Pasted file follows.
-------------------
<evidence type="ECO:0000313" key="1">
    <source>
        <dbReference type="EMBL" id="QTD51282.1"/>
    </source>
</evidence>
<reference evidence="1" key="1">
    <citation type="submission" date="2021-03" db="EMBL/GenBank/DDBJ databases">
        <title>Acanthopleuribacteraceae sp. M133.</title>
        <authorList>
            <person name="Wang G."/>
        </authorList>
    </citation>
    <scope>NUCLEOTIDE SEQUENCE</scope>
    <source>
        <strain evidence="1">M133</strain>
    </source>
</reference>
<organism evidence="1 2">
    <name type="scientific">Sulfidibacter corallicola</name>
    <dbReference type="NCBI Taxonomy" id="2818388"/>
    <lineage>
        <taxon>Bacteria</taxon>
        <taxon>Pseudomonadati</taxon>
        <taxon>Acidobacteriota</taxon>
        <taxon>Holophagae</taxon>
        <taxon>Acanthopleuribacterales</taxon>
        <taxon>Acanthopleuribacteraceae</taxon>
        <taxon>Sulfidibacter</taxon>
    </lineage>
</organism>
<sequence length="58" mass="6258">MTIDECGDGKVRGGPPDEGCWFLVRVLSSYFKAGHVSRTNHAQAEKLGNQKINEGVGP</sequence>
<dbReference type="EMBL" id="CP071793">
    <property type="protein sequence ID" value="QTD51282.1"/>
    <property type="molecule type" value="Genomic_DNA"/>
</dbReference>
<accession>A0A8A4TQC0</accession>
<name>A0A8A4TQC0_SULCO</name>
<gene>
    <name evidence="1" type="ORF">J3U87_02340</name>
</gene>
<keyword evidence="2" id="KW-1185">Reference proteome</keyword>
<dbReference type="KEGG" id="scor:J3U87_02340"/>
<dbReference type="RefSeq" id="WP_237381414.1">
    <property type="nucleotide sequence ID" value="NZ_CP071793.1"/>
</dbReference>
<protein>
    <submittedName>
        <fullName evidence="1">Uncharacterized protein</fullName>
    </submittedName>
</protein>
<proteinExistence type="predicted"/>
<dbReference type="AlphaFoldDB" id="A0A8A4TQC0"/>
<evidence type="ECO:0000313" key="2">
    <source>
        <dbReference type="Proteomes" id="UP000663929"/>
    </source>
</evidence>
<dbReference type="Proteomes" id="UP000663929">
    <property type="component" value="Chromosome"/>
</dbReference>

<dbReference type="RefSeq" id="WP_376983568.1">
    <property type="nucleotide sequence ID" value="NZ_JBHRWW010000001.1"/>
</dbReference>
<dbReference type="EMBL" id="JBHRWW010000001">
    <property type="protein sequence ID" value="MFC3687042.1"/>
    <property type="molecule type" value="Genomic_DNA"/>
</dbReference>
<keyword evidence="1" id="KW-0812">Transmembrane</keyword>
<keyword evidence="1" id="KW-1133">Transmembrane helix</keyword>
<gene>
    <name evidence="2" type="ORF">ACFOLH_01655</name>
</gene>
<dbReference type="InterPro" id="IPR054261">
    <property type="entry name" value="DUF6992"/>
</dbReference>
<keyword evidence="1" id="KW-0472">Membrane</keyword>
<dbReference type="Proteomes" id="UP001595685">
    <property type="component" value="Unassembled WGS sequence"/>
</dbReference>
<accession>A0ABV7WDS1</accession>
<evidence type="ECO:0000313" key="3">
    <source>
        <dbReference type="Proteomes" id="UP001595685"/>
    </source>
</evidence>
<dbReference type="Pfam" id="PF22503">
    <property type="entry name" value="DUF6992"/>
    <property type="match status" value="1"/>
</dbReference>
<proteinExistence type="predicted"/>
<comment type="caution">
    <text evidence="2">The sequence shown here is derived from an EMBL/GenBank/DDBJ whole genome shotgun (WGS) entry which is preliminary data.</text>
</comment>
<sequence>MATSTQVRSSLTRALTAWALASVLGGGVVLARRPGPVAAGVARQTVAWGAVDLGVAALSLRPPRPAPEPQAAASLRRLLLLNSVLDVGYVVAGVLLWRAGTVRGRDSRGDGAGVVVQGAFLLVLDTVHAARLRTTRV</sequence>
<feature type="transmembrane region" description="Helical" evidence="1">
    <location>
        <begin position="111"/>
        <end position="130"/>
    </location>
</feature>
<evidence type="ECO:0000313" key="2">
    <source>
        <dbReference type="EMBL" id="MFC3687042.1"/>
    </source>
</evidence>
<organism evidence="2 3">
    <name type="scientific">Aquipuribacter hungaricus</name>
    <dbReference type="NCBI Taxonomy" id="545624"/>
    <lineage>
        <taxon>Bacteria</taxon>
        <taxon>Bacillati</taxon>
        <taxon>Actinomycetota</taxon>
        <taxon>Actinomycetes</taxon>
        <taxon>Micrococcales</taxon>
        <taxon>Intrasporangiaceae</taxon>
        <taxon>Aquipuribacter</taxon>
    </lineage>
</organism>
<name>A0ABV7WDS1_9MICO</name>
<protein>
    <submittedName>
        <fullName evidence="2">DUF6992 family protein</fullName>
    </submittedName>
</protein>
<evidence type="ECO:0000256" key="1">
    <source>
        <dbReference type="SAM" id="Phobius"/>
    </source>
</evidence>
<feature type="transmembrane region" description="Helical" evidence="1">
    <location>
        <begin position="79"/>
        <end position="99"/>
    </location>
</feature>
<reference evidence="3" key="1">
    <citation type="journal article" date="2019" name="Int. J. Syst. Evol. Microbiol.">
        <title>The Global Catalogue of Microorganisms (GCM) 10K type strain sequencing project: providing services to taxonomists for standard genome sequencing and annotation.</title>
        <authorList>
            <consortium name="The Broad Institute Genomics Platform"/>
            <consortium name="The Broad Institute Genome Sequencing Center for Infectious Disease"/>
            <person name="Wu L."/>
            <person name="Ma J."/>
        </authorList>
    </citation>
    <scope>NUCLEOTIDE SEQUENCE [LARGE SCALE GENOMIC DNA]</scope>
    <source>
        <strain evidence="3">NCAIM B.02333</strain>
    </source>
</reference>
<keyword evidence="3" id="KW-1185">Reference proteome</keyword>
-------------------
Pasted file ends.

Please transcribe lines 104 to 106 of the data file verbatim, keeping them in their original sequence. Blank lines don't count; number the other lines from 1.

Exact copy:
    </source>
</evidence>
<organism evidence="2 3">